This week, we’ve been thinking of things, people, events and more that we are thankful for. As preparation for this Thanksgiving Liturgy and the Season, we thought it would be a wonderful exercise if each of us spent daily time saying thank you, for whatever we have in our lives. We asked you to bring a symbol of your gratitude to place in and around the cornucopia, a symbol of plenty.

There are so many ways to do that. We can use the Alphabet and name one thing beginning with each letter. We can look around us in nature and list or think about what to be thankful for. We can think about a certain category of our lives, like health or job, or family. We can send Thanksgiving cards instead of Christmas cards. The important thing is to be thankful every day, and if possible, to start our day in gratitude.

Denise's Reflection on Thankfulness:

While preparing for this liturgy of Thanksgiving I found an old, long-forgotten children’s prayer percolating through my thoughts. I gave it very little attention. I turned it away. But somehow it kept intruding, like a persistent child. So at its own insistence, here it is:

“Thank you for the world so sweet.
Thank you for the food we eat.
Thank you for the birds that sing.
Thank you God, for everything.”

Once let loose in my mind, the little prayer would not stop. It blared at me, especially that last line. “Thank you God, for everything.”

It struck me how dangerous, what a leap of faith it is to thank God for everything.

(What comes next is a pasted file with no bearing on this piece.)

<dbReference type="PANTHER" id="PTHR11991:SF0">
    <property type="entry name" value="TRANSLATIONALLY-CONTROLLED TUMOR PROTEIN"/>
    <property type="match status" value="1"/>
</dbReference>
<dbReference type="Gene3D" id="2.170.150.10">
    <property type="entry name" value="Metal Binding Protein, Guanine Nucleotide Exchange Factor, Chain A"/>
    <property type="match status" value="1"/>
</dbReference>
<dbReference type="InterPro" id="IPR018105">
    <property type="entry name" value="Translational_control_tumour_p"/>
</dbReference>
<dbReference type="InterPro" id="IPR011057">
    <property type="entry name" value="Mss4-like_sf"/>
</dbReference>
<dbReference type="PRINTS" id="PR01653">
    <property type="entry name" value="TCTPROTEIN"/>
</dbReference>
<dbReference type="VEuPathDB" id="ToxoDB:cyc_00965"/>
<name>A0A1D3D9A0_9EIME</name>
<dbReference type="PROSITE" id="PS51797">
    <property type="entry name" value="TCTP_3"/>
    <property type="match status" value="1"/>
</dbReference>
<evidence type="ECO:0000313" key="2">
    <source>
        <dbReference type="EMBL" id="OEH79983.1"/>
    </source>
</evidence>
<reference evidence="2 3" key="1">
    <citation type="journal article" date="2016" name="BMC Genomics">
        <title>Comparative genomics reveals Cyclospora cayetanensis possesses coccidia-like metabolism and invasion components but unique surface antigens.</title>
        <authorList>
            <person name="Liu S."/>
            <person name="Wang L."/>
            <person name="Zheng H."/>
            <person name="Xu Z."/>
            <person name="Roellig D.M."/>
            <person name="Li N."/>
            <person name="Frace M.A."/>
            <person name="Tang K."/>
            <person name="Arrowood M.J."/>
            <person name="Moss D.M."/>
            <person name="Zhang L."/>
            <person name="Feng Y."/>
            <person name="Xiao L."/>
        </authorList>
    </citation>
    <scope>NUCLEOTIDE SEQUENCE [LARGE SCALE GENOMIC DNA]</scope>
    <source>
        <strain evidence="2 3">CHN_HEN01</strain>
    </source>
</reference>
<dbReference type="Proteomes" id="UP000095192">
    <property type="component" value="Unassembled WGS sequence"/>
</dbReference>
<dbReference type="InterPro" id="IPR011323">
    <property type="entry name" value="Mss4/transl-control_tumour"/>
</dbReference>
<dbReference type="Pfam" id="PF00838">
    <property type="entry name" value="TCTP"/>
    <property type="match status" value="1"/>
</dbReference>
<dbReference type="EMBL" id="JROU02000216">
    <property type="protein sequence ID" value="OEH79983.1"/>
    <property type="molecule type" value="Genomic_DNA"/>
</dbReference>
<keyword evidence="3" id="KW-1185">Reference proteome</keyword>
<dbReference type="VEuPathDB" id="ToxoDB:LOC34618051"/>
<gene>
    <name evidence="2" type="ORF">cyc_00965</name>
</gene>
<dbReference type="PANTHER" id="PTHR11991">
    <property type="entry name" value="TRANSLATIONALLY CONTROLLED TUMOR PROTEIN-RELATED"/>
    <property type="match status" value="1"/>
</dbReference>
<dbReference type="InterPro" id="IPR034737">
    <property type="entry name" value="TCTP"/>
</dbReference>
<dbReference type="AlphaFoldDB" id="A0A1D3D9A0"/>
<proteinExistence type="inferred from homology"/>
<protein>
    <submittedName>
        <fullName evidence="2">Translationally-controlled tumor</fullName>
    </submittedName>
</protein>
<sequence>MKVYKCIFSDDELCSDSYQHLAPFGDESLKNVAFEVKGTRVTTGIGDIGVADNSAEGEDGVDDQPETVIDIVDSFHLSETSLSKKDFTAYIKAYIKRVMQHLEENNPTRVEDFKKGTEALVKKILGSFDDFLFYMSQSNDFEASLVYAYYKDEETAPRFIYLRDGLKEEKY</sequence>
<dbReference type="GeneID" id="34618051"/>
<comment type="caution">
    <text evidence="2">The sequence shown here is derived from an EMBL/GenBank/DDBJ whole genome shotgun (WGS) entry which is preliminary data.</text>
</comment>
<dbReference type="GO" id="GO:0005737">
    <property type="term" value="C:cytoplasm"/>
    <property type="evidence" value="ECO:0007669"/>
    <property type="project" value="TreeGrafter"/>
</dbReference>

Of course it's easy to thank God for our health, our family and friends, our homes, and all of the other blessings in our lives. But to thank God for everything? For illness and pain? Loss and loneliness? Failure and disappointment? I'm not too sure.

But if our mission on this earth is to make manifest the kin-dom of God, then it seems to me that the only tool we have to work with in that important work is our very selves. Thomas Merton said "a tree gives glory to God by being a tree." Likewise a human person gives God glory by being her or his authentic self. And that self is made by living each day, meeting each joy and sorrow, each moment of pleasure and pain with attentiveness, awareness, and yes, gratitude. Gratitude even for those cups that we wish could pass us by. Those cups whose bitter contents we ultimately drink and which help form us into the makers of the kin-dom. Into co-workers, co-builders with our God.

Thank you God, for everything. 

Communion Reflection: Thankful, by Josh Groben

Closing Song: All You Works of God by Marty Haugen